Jun 7 2013

Revelation According to the Rules

A recent lecture by Peter Leithart:
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Nov 18 2011

The Comic Shape of Biblical History


In Deep Comedy, Peter Leithart compares the Bible’s essentially comic and hopeful view of history with the Greco-Roman view, which is essentially and irredeemably tragic.

In Paul’s estimation, anyone who thought that the new life through Jesus pertained to some realm outside this history was simply an unbeliever. For the gospel says otherwise.

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Jun 4 2010

Prisoners of the Future


Reformation: Redefinition or Glorification?

Pastor David P. Cassidy discussed the redefinition of the “unchangeable Roman church” by Cardinal Newman, a component integral to the possibility of the revolutionary Vatican II, before taking listeners on a tour of the changes that swept through the institution in the twentieth century. Here is the conclusion of the lecture:

…Vatican II represents the most significant shift, not simply within the Roman Catholic Church and in our relationship with it, but in the whole history of church councils. Words such as charism, conscience, the priesthood of all believers, brothers and sisters, collegiality, and so on, dominate the discussions in the documents of the councils. Scholastic theological terminology is eschewed largely in favour of biblical vocabulary. Absent, gone, are words of intimidation and threat, and alienation and exclusion. Vatican II issued not a single doctrinal definition, though that is what councils had always done. Not a single anathema, not a single canon. Power words are gone, replaced by persuasion. Style, of course, has a lot to do with the difference in meaning, as the difference between prose and poetry makes clear. By its choice of language, Vatican II sought to present the Roman Catholic Church as one which retained an interior hierarchical reality, but with a new exterior, serving, personality.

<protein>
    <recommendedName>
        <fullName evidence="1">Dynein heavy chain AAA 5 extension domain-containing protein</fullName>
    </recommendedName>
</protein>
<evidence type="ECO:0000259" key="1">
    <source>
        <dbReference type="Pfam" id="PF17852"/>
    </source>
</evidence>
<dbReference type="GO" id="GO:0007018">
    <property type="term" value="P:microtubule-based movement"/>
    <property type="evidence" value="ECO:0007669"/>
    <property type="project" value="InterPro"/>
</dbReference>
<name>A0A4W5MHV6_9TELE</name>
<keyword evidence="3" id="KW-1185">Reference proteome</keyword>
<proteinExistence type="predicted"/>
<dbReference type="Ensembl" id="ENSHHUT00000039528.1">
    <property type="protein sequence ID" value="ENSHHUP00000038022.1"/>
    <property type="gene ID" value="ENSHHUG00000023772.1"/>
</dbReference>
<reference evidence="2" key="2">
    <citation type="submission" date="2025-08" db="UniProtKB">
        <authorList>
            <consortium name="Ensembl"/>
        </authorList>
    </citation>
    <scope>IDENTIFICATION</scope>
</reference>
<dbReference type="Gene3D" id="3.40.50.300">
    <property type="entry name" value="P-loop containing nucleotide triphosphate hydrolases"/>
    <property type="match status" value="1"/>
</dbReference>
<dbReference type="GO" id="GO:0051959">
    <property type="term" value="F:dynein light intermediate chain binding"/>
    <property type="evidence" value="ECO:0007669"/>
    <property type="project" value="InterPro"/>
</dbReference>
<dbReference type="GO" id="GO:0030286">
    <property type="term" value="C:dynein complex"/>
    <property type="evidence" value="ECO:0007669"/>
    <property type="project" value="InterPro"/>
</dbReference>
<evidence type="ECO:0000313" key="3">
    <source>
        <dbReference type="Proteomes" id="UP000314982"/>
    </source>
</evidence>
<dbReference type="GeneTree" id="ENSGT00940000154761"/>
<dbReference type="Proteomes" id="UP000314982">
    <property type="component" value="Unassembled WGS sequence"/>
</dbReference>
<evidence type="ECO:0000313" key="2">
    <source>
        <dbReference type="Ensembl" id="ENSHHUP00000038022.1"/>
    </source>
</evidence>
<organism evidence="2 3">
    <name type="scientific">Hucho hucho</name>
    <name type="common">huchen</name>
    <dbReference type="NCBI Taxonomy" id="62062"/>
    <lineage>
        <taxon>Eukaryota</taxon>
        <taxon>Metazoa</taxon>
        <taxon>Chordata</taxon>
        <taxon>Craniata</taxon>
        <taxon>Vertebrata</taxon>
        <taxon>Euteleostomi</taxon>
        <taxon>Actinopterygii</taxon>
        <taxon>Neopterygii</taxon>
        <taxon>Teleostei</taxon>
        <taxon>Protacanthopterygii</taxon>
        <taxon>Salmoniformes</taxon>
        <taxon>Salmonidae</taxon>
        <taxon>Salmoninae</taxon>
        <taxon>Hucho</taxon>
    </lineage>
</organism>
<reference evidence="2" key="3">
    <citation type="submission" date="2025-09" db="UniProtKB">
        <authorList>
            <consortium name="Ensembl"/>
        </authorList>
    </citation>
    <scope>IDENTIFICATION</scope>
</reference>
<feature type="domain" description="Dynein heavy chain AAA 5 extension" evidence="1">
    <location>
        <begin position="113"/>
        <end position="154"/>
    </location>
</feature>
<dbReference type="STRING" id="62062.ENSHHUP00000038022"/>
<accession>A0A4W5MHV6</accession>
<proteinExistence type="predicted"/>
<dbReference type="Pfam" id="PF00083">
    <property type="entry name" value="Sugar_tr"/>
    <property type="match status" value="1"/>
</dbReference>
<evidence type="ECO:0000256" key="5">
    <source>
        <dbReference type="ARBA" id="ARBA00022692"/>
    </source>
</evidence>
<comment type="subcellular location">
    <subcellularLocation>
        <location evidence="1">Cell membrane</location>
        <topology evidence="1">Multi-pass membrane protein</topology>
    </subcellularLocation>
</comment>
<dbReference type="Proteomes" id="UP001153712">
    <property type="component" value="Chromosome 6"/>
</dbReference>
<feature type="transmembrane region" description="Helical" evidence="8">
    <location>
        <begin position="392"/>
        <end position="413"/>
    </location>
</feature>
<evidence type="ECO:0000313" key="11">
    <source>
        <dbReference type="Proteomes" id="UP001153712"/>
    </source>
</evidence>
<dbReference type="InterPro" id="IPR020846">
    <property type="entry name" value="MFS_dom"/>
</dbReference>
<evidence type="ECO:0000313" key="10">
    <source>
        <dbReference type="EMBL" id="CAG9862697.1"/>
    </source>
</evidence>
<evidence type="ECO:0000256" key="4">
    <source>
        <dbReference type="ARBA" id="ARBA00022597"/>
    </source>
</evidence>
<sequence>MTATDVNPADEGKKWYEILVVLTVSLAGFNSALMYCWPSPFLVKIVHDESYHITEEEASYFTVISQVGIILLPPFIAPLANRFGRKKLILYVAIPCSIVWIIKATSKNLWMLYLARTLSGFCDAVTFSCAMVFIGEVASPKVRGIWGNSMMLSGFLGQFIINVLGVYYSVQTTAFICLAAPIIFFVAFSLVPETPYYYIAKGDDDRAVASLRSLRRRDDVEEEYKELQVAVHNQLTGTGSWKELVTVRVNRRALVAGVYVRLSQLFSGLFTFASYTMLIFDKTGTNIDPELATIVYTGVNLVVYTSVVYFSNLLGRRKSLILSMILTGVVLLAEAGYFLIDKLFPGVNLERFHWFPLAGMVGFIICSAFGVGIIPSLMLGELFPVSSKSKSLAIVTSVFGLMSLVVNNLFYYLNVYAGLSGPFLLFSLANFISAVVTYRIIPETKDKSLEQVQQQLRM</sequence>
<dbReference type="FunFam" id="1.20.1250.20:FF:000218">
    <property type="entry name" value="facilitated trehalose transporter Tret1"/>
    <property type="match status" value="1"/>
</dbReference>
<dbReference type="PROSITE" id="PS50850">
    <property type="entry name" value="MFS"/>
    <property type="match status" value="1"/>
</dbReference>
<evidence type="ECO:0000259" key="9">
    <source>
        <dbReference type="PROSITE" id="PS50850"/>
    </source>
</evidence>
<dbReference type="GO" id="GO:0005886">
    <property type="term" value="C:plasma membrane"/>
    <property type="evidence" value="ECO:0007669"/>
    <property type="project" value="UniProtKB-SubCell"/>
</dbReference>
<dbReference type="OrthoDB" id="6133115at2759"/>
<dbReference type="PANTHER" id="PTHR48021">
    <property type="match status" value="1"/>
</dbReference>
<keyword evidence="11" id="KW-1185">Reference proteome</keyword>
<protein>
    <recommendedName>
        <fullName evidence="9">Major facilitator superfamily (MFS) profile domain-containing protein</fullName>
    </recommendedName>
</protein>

So, what do we learn at the end of this tour?

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Apr 16 2009

Three Resurrections – 2

This event would explain the massive discontinuity between the apostles and the church fathers. James Jordan writes:

The true Fathers of the Church are Noah, Abraham, Joseph, Moses, Jeremiah, Jesus, Paul, Peter, and John, and the other Fathers in the Bible. These men, under the guidance of the Holy Spirit, created the apostolic deposit from which the Church always grows. The men who came after them, in the first and second and third centuries, are not Church Fathers but Church Babies. We may think that because these men lived right after the apostles, they must have known a lot. Remarkably, this is not the case. Anyone who reads the Bible, climaxing in the New Testament, and then turns to the “apostolic fathers” of the second century, is amazed at how little these men seem to have known…

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